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Reciprocal Giving: EY Program Assists Startup Companies, Motivates Employees

Jan 16th 2014
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By Deanna C. White, Correspondent

Elise Saur always wanted more from her dream job than an impressive title and a predictable pathway to the top.

She wanted to challenge herself by working abroad and in global markets. She wanted to merge all of her professional passions – business transactions, her interest in Latin America, and her love of the entrepreneurial community – into one career. And, most importantly, she wanted to work for a firm that would allow her to give back – to use her skills to help small clients and startup businesses achieve success.

So before she even entered the job market, Saur set her sights on EY and its EY Americas Corporate Responsibility (CR) Fellows program. Saur said she knew the company and the CR Fellows program, which assists global entrepreneurs in emerging markets, would satisfy all of her prerequisites for personal and professional success.

“I had my eye on the CR Fellows program from the very start,” said Saur, who partnered with Tecverde, a developer of high-end, eco-friendly homes, during her fellowship in Curitiba, Brazil. “EY offers an opportunity to help entrepreneurs at the most important time in their growth, and I really wanted to be a part of that. I wanted to give back to those companies that might not be able to afford the business expertise EY could provide on their own.”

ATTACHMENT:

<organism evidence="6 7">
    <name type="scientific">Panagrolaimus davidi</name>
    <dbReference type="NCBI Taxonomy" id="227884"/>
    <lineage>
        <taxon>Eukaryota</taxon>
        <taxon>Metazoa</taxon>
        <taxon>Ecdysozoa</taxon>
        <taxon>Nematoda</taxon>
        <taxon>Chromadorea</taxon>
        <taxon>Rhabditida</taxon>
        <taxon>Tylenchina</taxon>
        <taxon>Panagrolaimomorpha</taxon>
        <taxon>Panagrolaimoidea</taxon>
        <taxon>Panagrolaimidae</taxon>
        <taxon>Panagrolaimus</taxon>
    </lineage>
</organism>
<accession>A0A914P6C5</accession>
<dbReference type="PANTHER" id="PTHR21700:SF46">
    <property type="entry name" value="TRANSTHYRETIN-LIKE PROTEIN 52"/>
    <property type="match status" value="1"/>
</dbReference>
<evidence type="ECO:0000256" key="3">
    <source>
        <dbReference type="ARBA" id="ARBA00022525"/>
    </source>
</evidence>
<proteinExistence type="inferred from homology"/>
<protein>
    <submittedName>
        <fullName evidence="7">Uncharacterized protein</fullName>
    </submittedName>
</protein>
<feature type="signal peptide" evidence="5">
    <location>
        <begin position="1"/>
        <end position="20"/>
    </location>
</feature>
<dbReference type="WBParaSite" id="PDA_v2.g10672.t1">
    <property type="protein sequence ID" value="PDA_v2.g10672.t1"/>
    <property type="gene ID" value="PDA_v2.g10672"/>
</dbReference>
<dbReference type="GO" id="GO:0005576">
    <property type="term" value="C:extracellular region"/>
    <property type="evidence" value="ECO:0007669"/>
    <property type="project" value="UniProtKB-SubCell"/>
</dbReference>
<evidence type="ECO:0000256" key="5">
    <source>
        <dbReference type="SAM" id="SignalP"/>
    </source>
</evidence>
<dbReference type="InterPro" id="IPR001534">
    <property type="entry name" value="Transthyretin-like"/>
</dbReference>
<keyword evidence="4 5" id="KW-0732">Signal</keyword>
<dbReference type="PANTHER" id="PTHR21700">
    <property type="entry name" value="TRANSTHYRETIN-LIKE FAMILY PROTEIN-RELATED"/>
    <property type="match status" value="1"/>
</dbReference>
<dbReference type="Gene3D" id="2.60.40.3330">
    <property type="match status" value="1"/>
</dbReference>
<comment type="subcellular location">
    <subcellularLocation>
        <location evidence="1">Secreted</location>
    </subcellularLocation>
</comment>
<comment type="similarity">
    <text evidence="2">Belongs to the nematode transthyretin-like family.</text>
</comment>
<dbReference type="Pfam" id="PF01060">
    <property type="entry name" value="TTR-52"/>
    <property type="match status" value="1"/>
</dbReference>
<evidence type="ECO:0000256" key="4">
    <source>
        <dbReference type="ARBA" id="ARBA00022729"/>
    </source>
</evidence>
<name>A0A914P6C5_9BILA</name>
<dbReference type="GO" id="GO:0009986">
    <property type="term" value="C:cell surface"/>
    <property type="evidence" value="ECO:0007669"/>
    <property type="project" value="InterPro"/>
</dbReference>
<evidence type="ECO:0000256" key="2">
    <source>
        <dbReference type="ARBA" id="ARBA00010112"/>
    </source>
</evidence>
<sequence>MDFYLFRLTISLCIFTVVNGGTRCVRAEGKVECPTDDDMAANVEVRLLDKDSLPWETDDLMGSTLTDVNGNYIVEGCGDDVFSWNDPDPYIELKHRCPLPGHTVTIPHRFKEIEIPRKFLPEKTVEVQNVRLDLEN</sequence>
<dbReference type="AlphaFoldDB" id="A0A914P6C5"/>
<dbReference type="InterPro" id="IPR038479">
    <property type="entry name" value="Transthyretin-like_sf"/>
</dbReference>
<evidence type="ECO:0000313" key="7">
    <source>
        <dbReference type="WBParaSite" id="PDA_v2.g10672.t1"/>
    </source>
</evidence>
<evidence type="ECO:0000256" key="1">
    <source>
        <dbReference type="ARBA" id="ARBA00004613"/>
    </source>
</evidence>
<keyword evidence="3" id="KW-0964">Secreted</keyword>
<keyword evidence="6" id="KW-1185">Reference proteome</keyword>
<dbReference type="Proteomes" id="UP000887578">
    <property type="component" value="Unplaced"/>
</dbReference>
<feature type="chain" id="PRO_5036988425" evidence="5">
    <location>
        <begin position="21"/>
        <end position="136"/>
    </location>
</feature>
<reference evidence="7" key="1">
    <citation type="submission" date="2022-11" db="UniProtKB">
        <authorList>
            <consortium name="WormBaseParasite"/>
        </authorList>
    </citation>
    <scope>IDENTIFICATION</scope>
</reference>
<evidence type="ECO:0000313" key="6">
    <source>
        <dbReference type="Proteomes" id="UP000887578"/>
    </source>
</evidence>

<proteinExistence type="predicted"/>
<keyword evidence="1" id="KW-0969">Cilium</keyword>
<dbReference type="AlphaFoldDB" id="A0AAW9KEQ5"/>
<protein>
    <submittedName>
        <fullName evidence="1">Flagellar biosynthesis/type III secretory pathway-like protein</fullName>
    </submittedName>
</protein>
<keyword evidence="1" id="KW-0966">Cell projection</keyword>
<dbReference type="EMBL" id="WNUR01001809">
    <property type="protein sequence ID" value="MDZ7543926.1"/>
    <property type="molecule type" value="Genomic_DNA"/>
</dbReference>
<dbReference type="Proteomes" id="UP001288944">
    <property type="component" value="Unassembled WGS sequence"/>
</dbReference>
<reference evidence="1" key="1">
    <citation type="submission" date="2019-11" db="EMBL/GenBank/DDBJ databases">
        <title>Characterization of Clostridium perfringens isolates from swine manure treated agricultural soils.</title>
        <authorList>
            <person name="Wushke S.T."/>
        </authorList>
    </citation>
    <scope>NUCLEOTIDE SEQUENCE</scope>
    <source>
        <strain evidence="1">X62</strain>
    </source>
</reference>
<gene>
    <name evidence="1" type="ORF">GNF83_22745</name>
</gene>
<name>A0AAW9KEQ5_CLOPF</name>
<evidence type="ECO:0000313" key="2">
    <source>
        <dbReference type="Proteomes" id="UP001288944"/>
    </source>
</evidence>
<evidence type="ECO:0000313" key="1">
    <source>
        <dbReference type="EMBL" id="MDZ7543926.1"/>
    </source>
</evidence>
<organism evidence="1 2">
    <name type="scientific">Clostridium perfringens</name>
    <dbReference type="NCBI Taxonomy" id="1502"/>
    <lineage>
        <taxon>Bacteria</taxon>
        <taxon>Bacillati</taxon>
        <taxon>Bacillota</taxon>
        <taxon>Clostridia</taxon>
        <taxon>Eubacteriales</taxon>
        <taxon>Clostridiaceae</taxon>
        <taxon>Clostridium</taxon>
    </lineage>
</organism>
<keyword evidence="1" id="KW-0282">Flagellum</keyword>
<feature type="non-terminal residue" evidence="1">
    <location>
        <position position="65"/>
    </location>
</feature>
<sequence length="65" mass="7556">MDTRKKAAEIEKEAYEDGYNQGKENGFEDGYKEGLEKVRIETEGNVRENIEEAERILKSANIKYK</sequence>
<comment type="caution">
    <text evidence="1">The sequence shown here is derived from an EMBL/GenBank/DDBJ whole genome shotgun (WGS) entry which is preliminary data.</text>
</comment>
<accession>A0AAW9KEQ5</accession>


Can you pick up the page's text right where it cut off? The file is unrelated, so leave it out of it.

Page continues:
Saur, who is assistant director in knowledge - strategic initiatives at EY's Pittsburgh office, was one of fifteen corporate volunteers from EY’s 2013 class of CR Fellows who recently returned from seven-week assignments in Latin America. While they were there, the CR Fellows leveraged their workplace skills to meet the specific business needs of high-impact entrepreneurs – those who have the potential to expand employment, generate wealth, and inspire others to innovate in their local community – in various host countries at no cost to the business.

EY partners with Endeavor Network to match the skills of CR Fellows with the needs of these entrepreneurs to help grow their businesses in an effort to create scalable, sustainable economic value.

In addition to Fellows returning with improved management skills and international experience, EY saw significantly higher engagement among its Fellows’ alumni compared to the rest of its employees.

“We’ve found that the availability of volunteerism opportunities make a positive impact on the organization’s ability to recruit top talent,” said Deborah Holmes, EY Americas director of corporate responsibility. “According to EY’s annual Global People Survey of employees, EY employees who participate in our long-term mentoring program, College MAP (Mentoring for Access and Persistence), report significantly higher engagement in their careers at EY and are more likely to recommend EY as a ‘great place to work’ and commit to building a long-term career with the firm compared to their peers.”

Employees and Graduates are Wanting More
The CR Fellows are not alone in their desire to meld work and volunteerism, it seems. Many high-performing employees and in-demand college graduates now seem to expect employers to provide opportunities for personal engagement and corporate responsibility.

Recent research shows that employee volunteer programs are becoming more popular among corporations.

For example, the Committee Encouraging Corporate Philanthropy (CECP) recently released its Giving in Numbers: 2013 Edition report, which found that paid-release-time employee volunteer programs were offered by 70 percent of companies in 2012, compared to just 53 percent of companies before the global recession.